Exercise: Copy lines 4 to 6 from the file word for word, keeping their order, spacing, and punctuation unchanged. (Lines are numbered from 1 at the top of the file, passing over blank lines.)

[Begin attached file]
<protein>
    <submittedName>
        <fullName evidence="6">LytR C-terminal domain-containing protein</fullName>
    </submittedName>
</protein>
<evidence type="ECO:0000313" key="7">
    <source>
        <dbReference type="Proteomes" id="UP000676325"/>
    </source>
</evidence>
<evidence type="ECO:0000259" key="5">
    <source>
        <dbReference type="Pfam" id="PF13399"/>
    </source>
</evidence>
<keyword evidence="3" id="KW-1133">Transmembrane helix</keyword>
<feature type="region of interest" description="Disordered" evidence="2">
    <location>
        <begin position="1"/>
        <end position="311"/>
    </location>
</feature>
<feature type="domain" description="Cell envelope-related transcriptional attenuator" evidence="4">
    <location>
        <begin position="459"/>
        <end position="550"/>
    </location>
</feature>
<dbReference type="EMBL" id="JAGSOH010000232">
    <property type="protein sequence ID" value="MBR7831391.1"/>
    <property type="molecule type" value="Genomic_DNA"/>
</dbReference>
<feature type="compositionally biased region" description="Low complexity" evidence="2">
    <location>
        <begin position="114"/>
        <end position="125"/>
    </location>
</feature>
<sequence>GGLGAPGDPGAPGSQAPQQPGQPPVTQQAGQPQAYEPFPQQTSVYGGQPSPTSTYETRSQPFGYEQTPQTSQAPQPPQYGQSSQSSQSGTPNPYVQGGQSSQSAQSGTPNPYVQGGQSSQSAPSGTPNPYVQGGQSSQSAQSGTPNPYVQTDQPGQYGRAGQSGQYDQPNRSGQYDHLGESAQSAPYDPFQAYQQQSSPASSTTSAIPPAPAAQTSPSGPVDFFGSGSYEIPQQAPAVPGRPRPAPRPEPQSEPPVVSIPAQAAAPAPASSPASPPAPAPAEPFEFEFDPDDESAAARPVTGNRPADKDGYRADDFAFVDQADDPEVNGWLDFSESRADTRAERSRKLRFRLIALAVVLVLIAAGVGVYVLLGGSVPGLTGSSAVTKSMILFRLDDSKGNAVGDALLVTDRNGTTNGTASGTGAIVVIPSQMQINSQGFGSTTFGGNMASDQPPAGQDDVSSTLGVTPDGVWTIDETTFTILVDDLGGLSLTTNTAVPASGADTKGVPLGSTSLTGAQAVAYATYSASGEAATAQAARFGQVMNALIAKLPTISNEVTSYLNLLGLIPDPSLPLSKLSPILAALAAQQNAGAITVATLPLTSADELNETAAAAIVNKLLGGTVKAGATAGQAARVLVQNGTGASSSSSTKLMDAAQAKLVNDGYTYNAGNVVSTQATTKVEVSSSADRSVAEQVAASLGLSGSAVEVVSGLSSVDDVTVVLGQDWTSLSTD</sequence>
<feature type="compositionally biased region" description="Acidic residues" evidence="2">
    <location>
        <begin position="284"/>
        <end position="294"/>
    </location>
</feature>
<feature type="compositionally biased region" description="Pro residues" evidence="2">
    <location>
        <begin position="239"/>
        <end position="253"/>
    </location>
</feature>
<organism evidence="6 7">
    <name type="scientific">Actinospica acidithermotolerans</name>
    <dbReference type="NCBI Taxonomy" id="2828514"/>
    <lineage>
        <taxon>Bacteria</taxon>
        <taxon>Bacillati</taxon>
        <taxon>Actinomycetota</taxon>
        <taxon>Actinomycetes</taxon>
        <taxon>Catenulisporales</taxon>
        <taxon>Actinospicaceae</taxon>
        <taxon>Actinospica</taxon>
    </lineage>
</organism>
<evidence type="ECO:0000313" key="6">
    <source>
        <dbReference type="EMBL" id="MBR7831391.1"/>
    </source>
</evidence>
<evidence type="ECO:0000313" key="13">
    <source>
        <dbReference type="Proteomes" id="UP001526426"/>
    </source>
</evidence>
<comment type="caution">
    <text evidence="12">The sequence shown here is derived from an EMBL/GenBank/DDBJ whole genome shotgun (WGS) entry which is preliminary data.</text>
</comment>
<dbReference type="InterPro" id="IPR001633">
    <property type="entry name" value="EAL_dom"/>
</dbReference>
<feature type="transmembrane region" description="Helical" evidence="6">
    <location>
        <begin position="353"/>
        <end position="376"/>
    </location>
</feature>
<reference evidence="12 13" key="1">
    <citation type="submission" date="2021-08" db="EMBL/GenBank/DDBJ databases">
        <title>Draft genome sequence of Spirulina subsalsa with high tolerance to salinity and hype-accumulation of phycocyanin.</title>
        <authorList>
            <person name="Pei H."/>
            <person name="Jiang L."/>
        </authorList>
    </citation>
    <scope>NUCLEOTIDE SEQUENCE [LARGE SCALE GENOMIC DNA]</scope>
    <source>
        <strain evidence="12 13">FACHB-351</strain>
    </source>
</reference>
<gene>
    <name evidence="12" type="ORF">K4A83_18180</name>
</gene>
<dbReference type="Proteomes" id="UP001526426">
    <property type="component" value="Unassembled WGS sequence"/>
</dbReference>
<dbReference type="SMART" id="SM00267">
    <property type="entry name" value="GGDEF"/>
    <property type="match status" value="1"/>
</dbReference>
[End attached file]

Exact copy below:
    </submittedName>
</protein>
<evidence type="ECO:0000313" key="7">